Unlike poll workers, election observers don’t receive any training from county elections boards on how to perform their duties. And county officials recently reported that many election observers who participated in the May primary had inaccurate impressions of how closely they stand to voting machines.

The North Carolina State Board of Elections is expected to vote Tuesday on proposals that more clearly spell out the powers of precinct officials and rules for election observers. In a public comment session Thursday, a handful of critics worried that the changes would be confusing, unnecessary or applied unfairly.

But some of the proposals come in direct response to situations detailed by county elections directors in a recent survey conducted by the state elections board.

State law already forbids election observers from standing where they can see how voters marked their ballots. A proposed change would prohibit observers from positioning themselves “close to a tabulator, laptop, pollbook, or other voting document that they are able to view confidential voter information or the contents of marked ballots.”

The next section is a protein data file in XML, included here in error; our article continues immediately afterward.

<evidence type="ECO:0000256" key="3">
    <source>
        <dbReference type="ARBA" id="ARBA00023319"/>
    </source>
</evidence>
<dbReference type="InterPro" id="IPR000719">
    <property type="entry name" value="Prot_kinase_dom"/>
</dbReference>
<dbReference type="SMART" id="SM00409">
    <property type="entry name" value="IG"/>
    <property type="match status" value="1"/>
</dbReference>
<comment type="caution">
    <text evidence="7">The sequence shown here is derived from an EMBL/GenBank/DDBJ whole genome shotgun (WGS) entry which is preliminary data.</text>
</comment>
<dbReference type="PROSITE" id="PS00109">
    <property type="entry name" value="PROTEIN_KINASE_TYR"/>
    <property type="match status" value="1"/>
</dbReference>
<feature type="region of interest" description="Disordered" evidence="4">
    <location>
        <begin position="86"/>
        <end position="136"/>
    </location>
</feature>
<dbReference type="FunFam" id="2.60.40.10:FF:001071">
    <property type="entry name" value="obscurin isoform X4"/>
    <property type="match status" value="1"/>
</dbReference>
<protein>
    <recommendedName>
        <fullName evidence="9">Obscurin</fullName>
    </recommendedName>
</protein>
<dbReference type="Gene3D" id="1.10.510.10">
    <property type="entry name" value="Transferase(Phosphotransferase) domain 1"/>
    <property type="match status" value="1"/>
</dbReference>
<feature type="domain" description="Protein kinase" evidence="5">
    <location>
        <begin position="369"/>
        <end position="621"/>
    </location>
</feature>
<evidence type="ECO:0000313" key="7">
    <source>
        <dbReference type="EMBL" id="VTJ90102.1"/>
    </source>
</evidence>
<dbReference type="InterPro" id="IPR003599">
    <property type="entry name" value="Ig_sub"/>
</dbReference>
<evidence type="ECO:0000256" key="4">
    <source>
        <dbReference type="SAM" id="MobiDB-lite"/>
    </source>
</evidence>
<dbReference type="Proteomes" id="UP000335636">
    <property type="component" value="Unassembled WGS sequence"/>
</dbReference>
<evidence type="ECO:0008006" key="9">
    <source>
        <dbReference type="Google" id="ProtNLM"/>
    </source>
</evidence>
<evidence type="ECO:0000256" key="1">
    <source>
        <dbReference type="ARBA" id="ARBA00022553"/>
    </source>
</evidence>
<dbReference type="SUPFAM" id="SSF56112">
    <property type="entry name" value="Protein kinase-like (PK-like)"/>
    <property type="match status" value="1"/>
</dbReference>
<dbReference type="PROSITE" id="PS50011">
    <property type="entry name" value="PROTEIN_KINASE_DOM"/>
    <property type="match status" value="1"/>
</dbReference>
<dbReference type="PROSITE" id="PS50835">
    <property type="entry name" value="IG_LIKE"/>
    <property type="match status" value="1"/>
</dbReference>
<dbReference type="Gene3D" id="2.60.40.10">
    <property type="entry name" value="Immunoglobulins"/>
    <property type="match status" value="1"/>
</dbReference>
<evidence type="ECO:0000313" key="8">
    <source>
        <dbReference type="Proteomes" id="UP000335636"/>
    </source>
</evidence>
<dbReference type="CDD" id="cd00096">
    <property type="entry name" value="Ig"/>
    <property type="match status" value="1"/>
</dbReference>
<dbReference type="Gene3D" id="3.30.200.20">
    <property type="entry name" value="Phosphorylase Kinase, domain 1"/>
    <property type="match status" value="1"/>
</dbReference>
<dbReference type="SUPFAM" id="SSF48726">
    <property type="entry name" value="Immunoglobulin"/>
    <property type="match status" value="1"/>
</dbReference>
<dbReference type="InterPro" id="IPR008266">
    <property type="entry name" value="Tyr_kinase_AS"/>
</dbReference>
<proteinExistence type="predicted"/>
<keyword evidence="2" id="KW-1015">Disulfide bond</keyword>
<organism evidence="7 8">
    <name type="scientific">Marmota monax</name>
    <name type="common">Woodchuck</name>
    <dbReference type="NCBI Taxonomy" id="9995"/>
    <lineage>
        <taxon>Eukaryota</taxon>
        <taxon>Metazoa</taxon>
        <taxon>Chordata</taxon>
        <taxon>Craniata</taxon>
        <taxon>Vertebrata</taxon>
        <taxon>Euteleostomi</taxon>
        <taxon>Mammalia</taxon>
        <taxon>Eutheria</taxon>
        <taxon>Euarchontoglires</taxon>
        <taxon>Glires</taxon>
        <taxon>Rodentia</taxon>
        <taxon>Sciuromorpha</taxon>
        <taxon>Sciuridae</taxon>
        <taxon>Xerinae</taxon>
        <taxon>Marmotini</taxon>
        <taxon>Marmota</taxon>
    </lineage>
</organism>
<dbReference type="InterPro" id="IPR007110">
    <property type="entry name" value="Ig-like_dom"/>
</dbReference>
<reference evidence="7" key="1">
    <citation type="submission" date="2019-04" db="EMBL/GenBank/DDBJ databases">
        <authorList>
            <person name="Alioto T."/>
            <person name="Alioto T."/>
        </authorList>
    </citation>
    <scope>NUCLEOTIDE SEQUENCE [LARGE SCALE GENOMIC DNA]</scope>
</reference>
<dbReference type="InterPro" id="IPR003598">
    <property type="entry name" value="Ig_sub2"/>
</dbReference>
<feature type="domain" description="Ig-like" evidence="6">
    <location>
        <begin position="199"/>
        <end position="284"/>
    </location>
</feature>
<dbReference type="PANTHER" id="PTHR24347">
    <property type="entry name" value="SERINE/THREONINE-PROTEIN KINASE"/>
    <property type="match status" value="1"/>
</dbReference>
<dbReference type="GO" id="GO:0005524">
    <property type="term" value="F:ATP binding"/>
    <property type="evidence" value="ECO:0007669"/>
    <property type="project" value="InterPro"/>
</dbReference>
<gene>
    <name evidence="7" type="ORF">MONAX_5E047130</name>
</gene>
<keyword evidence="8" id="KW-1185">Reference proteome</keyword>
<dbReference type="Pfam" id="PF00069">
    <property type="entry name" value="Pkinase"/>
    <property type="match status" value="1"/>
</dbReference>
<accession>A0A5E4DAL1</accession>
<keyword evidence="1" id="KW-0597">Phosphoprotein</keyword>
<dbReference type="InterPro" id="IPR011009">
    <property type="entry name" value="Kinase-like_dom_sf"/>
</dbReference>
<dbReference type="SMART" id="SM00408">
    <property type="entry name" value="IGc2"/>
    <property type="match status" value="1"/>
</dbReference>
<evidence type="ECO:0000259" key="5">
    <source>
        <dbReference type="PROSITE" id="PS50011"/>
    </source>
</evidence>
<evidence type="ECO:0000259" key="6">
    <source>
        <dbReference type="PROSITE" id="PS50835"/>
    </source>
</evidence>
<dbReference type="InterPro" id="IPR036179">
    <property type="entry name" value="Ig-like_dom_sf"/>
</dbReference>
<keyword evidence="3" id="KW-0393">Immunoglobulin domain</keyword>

Anne Risku, the elections director in Wayne County, told the state elections board that she had to eject an observer for “positioning herself between a voter and the tabulator,” the survey shows.

State law allows observers to obtain lists of voters who have voted in their precinct at designated time intervals. In Wayne County’s case, an observer wanted to be close to the tabulator when a voter inserted his ballot so that she could see how many people had voted that day, Risku told WRAL. But the observer was so close to the voter that he had to flip his ballot over so the observer couldn’t see it.

“So the chief judge [of the precinct] asked the observer to back away so that the voter could insert the ballot with privacy. And instead of adhering to her instructions, she got closer, and louder” and said she had a right to be there, Risku recalled. “So it just became a really awkward situation.”

Several observers got too close to voting equipment, county elections board directors reported.